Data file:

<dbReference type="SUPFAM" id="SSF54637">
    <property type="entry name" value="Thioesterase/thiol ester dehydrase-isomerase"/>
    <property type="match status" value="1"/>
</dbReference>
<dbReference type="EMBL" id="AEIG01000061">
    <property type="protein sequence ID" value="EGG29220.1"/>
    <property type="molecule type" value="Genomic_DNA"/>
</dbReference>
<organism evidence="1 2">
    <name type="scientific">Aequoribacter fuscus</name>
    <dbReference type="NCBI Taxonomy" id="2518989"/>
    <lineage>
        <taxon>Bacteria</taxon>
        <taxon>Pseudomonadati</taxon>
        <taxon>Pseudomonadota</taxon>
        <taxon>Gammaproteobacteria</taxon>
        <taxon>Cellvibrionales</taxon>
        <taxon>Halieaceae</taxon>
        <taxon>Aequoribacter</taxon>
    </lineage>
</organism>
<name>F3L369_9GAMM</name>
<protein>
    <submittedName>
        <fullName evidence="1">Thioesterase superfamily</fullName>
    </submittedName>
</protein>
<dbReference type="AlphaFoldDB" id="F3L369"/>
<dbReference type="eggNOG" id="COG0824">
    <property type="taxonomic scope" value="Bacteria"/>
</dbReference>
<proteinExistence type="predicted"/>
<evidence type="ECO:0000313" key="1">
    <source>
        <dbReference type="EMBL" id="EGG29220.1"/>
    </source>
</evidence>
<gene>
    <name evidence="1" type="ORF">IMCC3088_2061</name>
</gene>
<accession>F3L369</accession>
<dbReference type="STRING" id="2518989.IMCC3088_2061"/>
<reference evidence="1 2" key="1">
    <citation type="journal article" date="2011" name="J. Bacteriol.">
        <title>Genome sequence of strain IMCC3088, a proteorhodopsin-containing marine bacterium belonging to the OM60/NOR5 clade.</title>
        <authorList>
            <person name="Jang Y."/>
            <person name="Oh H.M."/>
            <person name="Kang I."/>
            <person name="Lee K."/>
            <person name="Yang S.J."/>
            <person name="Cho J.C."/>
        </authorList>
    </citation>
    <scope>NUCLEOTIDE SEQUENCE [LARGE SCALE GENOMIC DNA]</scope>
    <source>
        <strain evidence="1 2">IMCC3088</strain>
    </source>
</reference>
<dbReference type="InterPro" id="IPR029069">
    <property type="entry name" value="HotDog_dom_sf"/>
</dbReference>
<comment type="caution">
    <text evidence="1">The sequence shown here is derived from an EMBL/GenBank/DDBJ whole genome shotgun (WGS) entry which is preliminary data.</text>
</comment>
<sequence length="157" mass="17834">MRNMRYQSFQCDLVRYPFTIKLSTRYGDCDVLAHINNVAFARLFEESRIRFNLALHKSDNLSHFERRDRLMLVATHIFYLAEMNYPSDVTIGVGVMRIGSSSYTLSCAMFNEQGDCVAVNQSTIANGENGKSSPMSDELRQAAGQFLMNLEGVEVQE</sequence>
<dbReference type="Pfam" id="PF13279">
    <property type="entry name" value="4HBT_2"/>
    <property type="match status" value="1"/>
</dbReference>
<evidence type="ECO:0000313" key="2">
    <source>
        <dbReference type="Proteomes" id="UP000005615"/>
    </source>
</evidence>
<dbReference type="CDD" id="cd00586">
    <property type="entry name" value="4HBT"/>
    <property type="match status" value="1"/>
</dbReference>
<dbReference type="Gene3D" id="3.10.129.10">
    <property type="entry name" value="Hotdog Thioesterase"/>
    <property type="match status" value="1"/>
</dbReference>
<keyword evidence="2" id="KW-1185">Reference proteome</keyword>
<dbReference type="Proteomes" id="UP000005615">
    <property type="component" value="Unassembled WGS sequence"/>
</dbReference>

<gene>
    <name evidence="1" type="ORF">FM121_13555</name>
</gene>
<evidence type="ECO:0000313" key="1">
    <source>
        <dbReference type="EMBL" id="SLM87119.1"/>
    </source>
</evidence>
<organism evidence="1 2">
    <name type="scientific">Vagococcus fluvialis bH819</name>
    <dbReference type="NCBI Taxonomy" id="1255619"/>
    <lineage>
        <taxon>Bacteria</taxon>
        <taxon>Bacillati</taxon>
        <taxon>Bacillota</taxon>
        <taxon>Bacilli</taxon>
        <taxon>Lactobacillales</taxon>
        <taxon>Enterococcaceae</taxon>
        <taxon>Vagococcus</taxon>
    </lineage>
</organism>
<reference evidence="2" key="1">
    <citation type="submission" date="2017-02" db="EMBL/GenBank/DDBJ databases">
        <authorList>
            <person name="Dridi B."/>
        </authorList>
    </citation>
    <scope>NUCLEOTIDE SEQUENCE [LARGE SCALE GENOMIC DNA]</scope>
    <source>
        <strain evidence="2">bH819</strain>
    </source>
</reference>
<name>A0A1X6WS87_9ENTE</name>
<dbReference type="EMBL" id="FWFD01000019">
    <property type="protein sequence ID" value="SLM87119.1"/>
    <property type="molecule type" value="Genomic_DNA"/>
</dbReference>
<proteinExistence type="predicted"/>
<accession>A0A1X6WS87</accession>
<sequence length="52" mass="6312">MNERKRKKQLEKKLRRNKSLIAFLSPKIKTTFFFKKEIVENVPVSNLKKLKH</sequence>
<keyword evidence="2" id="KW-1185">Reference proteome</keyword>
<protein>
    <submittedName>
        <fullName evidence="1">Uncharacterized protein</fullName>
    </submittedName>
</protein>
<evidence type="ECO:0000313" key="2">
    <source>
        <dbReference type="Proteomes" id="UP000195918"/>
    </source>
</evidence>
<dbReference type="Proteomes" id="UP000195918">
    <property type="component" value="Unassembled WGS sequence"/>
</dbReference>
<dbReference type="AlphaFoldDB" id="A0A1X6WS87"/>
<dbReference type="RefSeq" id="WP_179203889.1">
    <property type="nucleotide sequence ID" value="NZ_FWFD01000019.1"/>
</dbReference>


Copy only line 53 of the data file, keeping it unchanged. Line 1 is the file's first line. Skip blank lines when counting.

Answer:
        </authorList>